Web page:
SVOD Student Discounts: Do They Work to Produce Loyal Customers?

  • Leah Zitter
  • November 19, 2019

As November dribbles into Black Friday, many streaming and TV providers have special discounts aimed at helping students reduce their subscription costs, and championing a marketing engine that can convert students into loyal long-term customers.

Here’s a look at how student discounts on streaming are playing out among the most popular services:

  • Amazon videos and TV:  $6.49 per month + Amazon Prime benefits

Students can sign up for a free six-month trial to Student Prime, after which they´ll be charged $6.49 per month. They get free two-day shipping, access to Prime TV and movies, and general Amazon Prime benefits. 

  • Amazon Music Unlimited: 99 cents per month

Students with Amazon Prime get Amazon Music Unlimited for $0.99 a month, along with access to over 50 million songs and thousands of playlists and stations.

  • Spotify Premium for Students: $4.99 per month 

This deal gives students Spotify Premium, ad-supported Hulu (normally $5.99), and Showtime (normally $10.99), all for $4.99/month. 

  • Apple TV Plus: Free with Apple Music subscription

If you sign up for an Apple Music student subscription, you get Apple TV Plus free (normally $4.99 a month). 

  • Audible:  $9.95 per month

Students save 30% on an Audible subscription, making it just $9.95 per month. Student membership includes $10 Amazon credit; one audiobook and two Audible originals per month; audio-guided workouts; and free exchanges.

  • Tidal: 99 cents per month

Students pay $0.99 for Tidal Premium or $1.99 for Tidal HiFi for the first four months, followed by 50% off per month. That’s $4.99 and $9.99 per month, respectively.

  • Pandora: $4.99 per month

Students get Pandora free 60 days, before paying $4.99 per month for Pandora Premium.

  • Sirius XM: $4.00 per month

Students can pay $4.00 per month (normally $12.99) to stream SiriusXM in the car, on their phones, or on smart home devices.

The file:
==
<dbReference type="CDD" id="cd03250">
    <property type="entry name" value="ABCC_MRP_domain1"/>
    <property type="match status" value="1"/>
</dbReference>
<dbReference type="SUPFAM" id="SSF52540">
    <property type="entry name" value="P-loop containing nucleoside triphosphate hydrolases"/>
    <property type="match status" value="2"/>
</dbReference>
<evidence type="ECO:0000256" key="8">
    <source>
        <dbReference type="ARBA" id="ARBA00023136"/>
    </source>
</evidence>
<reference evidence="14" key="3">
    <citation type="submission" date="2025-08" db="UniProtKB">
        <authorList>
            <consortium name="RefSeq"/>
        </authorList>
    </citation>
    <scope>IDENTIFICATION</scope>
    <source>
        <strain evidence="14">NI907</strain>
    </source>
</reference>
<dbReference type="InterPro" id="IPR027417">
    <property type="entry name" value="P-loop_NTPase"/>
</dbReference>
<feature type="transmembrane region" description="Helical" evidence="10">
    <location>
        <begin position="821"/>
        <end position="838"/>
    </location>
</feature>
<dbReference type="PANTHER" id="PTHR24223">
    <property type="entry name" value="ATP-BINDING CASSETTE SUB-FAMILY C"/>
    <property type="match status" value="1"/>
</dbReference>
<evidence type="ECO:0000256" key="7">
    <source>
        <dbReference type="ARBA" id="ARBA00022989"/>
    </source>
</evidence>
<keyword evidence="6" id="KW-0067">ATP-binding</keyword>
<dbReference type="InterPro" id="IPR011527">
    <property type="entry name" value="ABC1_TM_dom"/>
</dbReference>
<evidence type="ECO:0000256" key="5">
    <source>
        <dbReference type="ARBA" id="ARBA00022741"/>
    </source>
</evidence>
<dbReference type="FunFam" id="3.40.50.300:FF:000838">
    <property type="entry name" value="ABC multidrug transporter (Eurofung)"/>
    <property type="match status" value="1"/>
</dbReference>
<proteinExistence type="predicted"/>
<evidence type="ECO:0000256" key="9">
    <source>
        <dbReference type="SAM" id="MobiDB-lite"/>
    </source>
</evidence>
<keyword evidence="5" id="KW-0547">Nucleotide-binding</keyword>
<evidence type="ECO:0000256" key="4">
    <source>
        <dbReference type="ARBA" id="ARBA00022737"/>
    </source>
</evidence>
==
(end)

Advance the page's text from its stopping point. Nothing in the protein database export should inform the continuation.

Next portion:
• YouTube Premium: $6.99 per month

YouTube Premium gives students ad-free YouTube videos and unlimited access to YouTube Music for just $6.99 a month (normally $11.99). They get a free three-month trial.

Do student discounts work?

Identity Marketing site SheerId found that students like being marketed to and relish discounts. They also appreciate being recognized as “poor college students” that are the thought leaders that companies most want to reach.  We found that female Millennials, more than males, evaluate price when choosing streaming platforms and are, therefore, more likely to favor discounts. 

The catch with Student discounts

For all these incentives, SheerId found that only 17% of students used their discounts on online purchases in the last 30 days of their study. The rest of the 77% of students they queried had rejected student discounts for reasons that included one or more of the following:

  • Too complex

While 42% of respondents told SheerID they abandoned the process because it was too complex,75% of students confirmed they would use student discounts more often if they were easier to obtain.

  • A verification process that interprets the shopping experience

SheerID found that 42% of students drop out after they´re asked to retrieve an email or text to complete the process, while another 34% of students complained they completed the process only to be told they didn’t attend the “right school”. Such experiences discouraged them from applying for further student discounts.

  • Poor customer service

In a test conducted in 2011, SheerId found that getting a student discount included being placed on hold after calling a certain number, time-consuming and irrelevant chats with the customer representative and retrieving the edu. code to complete the process.  Most calls left students feeling frustrated and confused. 

Tips for brands on student discounts

Studies suggest that brands price their discount in the 20% to 10% range. With too high a discount, members are tempted to resell their purchases to non-students for profit, get fake student IDs, or rate the price unaffordable. On the other hand, discounts that are too low decrease brand value, thereby also discouraging students from buying those discounts. 

When it comes to promoting these discounts, SheerID reported that 64% of college students said they want to receive emails about student discounts; 55% wanted services to post their discounts on their websites; while 82.5% wanted to be reached through Twitter and Facebook. A further 38% suggested on-campus marketing.


Back in 2016, The University Network (TUN) found that 97% of students said they would try a local business solely because it had a student discount and that they would stay loyal to such a business long after graduation.  The logic is simple: With nearly 21 million U.S. college students and more than 200 million students worldwide, these students and their parents have immense spending power. 

As TUN concludes, “it’s no secret that brands that offer student discounts win.”

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About Leah Zitter

Dr. Leah Zitter has a Ph.D. in Psychology Research with a focus on Behavioral Neuroscience and over a decade of experience as an analyst, covering emerging technology, innovation, and media. She trained as an investigative journalist at the Center for Near East Policy Research, is a researcher at heart and enjoys exploring technology’s impact on culture and society.